Today is our last trip out on to the ice.  WHOI is deploying their last ITP, Dave Meldrum is putting in his third SAMS-IMBS and Alice & Kristina are directing an ice-sampling team.  The day starts out warm and sunny (OK, the air temperature is 2C.  This is the Arctic after all).

    Sun on the Ice
    A *warm and sunny* day in the Arctic!

    After the ITP hole is drilled, Sarah Zimmermann puts a CTDA research tool that is submerged in the water to measure conductivity (salinity), temperature, and depth. down the hole to profile the water under the ice.  They are interested in the freshwater content of this water.  To them, freshwater does not mean "drinking water" but instead water of lower salinity that comes from ice melting. 

    CTD in the ITP Hole
    Sarah Zimmermann drops a CTD sensor into the ITP hole before the ITP is deployed to measure the salinity of the water near the surface under the ice. Photo by Gary Morgan.

    It is difficult to sample this surface layer from the ship because the ship is moving around and mixing this water up.  One of the results to come out of the multi-year BGE project is that the freshwater layer is increasing in the Beaufort SeaThe Beaufort Sea lies to the north of Alaska and the Yukon and Northwest Territories..  The cause of this increase is not well-understood.

    I have been on the LSSL for 3 weeks.  The ship has been moving, breaking ice, rolling with waves and all the while the engines have been running.  By stark contrast, the ice is quiet. We are moving -- this floe has drifted over 4 miles since yesterday afternoon -- but the motion is not perceptible. Ice feels firm underfoot, and today there is a crunch of ice and snow.  We look ahead of where we walk: low spots, darker ice (where the dark water below is showing through) and melt pond edges are avoided.  Attached is an ice safety guide that can give you an idea of how thick ice should be for various activities.  As part of the deployment process, holes are drilled in the ice to be sure it is thick enough (see 17 July Journal Deploying an ITP? and 30 July Journal Ice Recon from Helo).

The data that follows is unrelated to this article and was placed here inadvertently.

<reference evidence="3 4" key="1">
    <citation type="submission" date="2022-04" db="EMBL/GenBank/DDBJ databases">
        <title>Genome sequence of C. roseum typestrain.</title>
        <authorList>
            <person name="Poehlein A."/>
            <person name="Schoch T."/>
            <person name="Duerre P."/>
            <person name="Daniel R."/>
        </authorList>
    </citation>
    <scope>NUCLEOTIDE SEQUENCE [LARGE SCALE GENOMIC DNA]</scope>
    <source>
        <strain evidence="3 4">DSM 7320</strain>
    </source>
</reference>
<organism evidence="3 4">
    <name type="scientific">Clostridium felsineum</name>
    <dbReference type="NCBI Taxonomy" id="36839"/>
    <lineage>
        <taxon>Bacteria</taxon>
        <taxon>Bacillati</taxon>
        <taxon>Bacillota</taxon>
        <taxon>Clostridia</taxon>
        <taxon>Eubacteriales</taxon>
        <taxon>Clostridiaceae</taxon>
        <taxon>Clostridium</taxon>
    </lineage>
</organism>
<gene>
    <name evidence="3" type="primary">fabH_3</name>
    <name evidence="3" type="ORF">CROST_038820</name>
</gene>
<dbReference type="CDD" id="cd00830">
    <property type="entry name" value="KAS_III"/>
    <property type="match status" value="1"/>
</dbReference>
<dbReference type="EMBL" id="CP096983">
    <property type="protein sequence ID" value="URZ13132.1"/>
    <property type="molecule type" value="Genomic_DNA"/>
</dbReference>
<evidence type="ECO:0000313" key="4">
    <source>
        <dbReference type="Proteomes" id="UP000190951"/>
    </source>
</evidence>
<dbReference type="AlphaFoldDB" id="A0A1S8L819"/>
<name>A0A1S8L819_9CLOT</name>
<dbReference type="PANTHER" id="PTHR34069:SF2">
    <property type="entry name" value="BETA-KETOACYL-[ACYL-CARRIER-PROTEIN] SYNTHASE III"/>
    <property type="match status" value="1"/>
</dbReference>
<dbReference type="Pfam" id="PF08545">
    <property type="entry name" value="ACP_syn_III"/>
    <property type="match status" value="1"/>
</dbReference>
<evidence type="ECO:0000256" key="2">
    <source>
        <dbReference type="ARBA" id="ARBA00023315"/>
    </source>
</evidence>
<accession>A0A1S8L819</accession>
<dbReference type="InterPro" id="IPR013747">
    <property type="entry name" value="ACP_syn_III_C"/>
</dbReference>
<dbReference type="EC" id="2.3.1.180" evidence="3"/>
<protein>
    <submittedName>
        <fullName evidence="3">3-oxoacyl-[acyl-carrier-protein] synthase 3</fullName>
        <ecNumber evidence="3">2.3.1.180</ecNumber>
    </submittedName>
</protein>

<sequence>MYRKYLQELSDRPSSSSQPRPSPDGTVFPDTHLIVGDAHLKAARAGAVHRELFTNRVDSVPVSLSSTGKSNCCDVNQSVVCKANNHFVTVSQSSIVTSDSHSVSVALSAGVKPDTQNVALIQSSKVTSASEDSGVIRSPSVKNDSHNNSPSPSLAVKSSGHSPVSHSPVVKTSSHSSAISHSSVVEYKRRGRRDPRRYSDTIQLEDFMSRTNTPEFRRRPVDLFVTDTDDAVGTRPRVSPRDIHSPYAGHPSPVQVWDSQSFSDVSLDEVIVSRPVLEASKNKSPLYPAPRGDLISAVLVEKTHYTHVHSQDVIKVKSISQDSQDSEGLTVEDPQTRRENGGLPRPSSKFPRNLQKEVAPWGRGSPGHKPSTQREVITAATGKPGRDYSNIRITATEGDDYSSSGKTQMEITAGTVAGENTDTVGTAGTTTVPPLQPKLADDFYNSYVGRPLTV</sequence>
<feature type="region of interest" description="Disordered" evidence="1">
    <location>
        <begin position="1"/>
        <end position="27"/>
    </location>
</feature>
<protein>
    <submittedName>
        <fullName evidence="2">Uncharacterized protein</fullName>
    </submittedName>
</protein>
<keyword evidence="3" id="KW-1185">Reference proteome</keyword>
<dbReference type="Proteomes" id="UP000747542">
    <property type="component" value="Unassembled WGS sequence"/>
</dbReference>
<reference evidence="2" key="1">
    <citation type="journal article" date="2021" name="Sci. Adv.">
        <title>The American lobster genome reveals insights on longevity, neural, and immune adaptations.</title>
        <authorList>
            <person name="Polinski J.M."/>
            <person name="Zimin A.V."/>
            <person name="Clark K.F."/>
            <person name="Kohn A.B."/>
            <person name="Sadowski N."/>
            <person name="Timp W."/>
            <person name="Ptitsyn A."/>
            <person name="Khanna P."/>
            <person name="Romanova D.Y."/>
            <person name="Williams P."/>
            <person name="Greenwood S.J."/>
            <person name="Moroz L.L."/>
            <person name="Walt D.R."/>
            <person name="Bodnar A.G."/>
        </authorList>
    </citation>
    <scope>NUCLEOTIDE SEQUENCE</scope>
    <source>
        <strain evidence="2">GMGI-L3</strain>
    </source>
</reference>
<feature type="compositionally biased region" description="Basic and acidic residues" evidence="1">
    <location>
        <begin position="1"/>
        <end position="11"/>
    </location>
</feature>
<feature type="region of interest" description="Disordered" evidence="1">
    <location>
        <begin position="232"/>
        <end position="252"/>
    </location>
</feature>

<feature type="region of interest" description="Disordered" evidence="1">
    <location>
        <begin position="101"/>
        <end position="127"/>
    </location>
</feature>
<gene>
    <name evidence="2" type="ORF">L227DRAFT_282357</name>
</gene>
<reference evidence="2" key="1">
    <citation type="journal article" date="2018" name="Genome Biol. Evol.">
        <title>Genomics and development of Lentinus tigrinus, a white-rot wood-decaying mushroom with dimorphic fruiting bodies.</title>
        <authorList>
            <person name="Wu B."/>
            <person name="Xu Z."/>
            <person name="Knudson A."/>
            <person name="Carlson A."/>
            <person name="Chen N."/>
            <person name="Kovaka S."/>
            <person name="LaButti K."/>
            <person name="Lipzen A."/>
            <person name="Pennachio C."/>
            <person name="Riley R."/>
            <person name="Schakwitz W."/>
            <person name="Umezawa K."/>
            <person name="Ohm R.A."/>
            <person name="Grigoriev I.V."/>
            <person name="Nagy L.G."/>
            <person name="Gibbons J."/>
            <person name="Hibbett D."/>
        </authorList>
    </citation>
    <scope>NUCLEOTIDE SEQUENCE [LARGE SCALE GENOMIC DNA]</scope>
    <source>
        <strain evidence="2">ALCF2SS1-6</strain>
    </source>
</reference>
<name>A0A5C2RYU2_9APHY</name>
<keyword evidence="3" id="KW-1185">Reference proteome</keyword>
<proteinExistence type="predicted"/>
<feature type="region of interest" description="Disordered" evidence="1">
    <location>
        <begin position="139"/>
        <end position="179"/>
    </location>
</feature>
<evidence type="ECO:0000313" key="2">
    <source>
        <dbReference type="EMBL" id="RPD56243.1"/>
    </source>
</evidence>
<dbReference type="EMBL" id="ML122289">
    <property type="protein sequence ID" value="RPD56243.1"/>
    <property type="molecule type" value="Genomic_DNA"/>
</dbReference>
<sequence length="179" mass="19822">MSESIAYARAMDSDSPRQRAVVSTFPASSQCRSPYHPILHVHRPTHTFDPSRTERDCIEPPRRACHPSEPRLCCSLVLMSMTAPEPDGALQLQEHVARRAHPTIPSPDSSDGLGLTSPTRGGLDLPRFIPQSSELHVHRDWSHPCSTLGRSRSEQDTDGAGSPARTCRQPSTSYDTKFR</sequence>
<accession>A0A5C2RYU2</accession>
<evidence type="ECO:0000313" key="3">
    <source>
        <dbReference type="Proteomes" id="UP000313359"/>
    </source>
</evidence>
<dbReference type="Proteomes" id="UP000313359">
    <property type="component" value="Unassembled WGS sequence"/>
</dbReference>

Majestic Ice
    The first thing noticed when stepping on the ice is Q U I E T. Then, we see the shapes.

    Here in the Beaufort SeaThe Beaufort Sea lies to the north of Alaska and the Yukon and Northwest Territories. we are seeing sea ice -- ice that is made from frozen ocean water.  We are not seeing icebergs.  IcebergsA floating body of ice that has broken away from a glacier. are formed from frozen fresh water and are formed on land.  IcebergsA floating body of ice that has broken away from a glacier. are formed when chunks of ice break off form these glaciers and are found in the sea and on land. Attached is more information on icebergs from Environment Canada. 

    A heart in the Ice
    Do *you* see a heart in this ice? Being out on the ice gives us an opportunity to notice fine details in the ice structure that often cannot be appreciated from the ship.

    The isolation is dramatic.  When I look back at the ship, I think of astronauts looking back at Earth. 

    ITP Reflection
    Though we are in constant daylight here, the clouds give an appearance of *Northern Lights*

    Our helicopter is their LEM. 

    Helo on the Ice
    My Arctic Friends in front of the helicopter. Much like the LEM was the way off the moon for the astronauts, the helicopter is the way back to the ship for us.

    As our work ended, the clouds rolled in and the ice camp looked quite desolate from on board. 

    Last Look Back
    The last helicopter ride off the ice. The buoys stay behind to collect the data.

    The next time we will be off the ship is in Kugluktuk on 21 August.

    So long, for now, from the Louis!

    Weather Summary
    Sunny in the morning, foggy in the afternoon.
    Wind Speed
    Attachment Size
    iceberg_factsheet.pdf376.18 KB 376.18 KB
    icesafetychart.pdf582.94 KB 582.94 KB